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Title: Pseudotumours following hip resurfacing : minimising the clinical impact
Author: George, Grammatopoulos
ISNI:       0000 0004 2738 9837
Awarding Body: University of Oxford
Current Institution: University of Oxford
Date of Award: 2012
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Metal-on-metal hip resurfacing arthroplasty (MoMHRA) is an alternative treatment option to total hip arthroplasty (THA), especially in the young and active. Despite the early successful results, reports of adverse soft-tissue reactions around the MoMHRA have caused increased concern. These reactions have been termed pseudotumours and have been shown to be associated with increased wear. However, their incidence and aetiology is not known. The broad aims of this thesis were to 1) determine the clinical impact of pseudotumour; and 2) identify ways of reducing the risk of pseudotumour. The clinical impact was determined by examining the incidence and prevalence of pseudotumours needing revision and the subsequent outcome following revision. At the Nuffield Orthopaedic Centre, the 10-year survival of the BHR, commonest MoMHRA used, was 87.1% (95%CI: 83.0% to 91.2%) and the 10-year incidence of revisions due to pseudotumour was 7.5% (95%CI: 4.3% to 10.7%). In a prevalence study of two tertiary referral centres, pseudotumour was identified as the most common revision indication. An outcome based, case-control study characterised outcome following revision due to pseudotumour as inferior to that following revision for any other failure mode, and inferior to the outcome of matched primary THAs. The inferior outcome was associated with the extensive tissue damage at revision. Risk factors contributing to development of pseudotumour were found to be both patient and surgeon related. Patient factors significantly increasing risk included female gender and small component size. Case control studies demonstrated two surgical factors that were associated with significantly increased risk; cup malorientation and a reduction in head neck ratio (HNR) at operation particularly in females. Furthermore, evidence based recommendations were provided on optimum cup orientation and screening practice. Surgeons should aim for a radiographic cup inclination/anteversion zone of 45°/20° ± 10°. Patients with mal-positioned cups, those with high HNR prior to surgery, and those that had significant HNR reduction with the MoMHRA should be considered at increased risk of developing a pseudotumour. An ex vivo study demonstrated that the majority of pseudotumours occur due to high prosthesis wear, and result from an exaggerated innate response with an accompanying variable immune response. However a small but significant number of pseudotumours (20%) were observed with low wear and a prominent immune response. Furthermore, the cups oriented within the optimum zone were associated with less wear. Hence, subsequent in vivo research focused on providing evidence-based guidance on how to achieve the target cup orientation and factors to consider in minimising the scatter in cup orientation observed following hip arthroplasty. This great scatter was mostly due to two factors: 1) the variability between surgeons at orientating a component at implantation and 2) the difference in the pelvic position between implantation and radiographic assessment. The angular offset was 5° for inclination and 8° for anteversion because of the different definitions at impaction and X-Ray. Surgeons should need to be aware of these factors. Greater amount of pelvic movement occurs during MoMHRA, in comparison to THA. To achieve the target MoMHRA cup orientation surgeons should implant the cup with an intra-operative inclination/anteversion of 40°/30°. It is concluded that pseudotumour following MoMHRA has a significant clinical impact. In order to minimise it, surgeons should appropriately select patients and optimise surgical technique to achieve optimum cup orientation and try to avoid reducing the native head neck ratio. Appreciation of risk factors for pseudotumour development (female gender, small size component, cup orientation, HNR reduction), would aid detection prior to extensive soft-tissue damage and improve inferior outcome associated with revision.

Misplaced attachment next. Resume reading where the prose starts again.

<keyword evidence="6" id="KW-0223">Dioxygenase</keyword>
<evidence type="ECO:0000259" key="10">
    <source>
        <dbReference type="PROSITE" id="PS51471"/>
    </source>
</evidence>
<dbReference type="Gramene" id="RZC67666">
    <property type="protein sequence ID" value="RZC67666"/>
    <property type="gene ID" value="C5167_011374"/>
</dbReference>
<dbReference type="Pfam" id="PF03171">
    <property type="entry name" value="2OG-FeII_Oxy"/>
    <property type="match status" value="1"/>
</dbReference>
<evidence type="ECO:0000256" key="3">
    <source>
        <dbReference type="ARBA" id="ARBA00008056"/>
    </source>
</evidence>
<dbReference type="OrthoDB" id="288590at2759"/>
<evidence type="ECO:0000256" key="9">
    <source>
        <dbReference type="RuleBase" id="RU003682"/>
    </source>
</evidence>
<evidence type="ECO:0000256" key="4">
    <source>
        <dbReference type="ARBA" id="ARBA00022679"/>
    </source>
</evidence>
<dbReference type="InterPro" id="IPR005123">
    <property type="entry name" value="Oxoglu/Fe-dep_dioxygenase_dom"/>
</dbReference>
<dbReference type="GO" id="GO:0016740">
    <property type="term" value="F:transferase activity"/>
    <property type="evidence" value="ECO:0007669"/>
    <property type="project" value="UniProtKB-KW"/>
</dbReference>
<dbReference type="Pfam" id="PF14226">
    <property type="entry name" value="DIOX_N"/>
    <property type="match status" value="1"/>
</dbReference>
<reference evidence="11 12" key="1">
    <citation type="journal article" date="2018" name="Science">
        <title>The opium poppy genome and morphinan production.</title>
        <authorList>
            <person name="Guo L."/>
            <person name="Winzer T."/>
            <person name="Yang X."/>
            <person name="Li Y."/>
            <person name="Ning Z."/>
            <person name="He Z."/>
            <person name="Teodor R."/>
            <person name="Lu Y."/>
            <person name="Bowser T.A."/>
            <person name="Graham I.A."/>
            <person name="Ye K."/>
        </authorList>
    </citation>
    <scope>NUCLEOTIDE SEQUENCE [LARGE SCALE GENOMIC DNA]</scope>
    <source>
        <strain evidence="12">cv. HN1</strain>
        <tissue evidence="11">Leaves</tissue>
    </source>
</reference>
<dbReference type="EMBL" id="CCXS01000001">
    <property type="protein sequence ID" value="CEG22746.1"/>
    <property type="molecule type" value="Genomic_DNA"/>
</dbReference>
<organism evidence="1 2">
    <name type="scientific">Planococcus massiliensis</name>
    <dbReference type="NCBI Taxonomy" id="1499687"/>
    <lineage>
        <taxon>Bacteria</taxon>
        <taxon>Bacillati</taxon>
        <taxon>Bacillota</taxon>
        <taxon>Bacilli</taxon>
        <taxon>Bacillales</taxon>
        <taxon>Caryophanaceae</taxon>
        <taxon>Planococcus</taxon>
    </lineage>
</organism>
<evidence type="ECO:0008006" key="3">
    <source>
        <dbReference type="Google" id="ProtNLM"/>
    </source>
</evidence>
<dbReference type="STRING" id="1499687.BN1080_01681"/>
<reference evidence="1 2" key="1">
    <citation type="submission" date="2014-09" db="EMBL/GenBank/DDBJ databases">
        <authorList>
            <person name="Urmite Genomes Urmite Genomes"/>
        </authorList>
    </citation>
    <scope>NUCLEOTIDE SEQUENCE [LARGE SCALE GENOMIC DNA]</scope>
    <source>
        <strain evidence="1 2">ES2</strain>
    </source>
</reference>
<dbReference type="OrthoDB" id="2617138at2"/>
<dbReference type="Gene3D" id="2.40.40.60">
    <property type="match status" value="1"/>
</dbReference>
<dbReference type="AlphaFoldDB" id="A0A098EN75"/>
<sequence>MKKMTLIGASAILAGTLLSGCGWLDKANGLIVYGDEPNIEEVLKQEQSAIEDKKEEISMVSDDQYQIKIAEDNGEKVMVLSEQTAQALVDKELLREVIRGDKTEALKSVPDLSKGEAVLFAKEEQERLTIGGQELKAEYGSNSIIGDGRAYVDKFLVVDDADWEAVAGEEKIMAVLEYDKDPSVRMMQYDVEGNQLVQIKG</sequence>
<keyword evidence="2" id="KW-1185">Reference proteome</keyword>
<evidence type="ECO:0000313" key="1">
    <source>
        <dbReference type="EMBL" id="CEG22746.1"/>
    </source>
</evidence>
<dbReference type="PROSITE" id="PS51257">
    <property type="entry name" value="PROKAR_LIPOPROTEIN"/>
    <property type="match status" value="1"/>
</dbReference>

Supervisor: Murray, David ; Gill, Harinderjit (Richie) ; Pandit, Hemant Sponsor: Not available
Qualification Name: Thesis (Ph.D.) Qualification Level: Doctoral
EThOS ID:  DOI: Not available
Keywords: Orthopaedics ; hip arthroplasty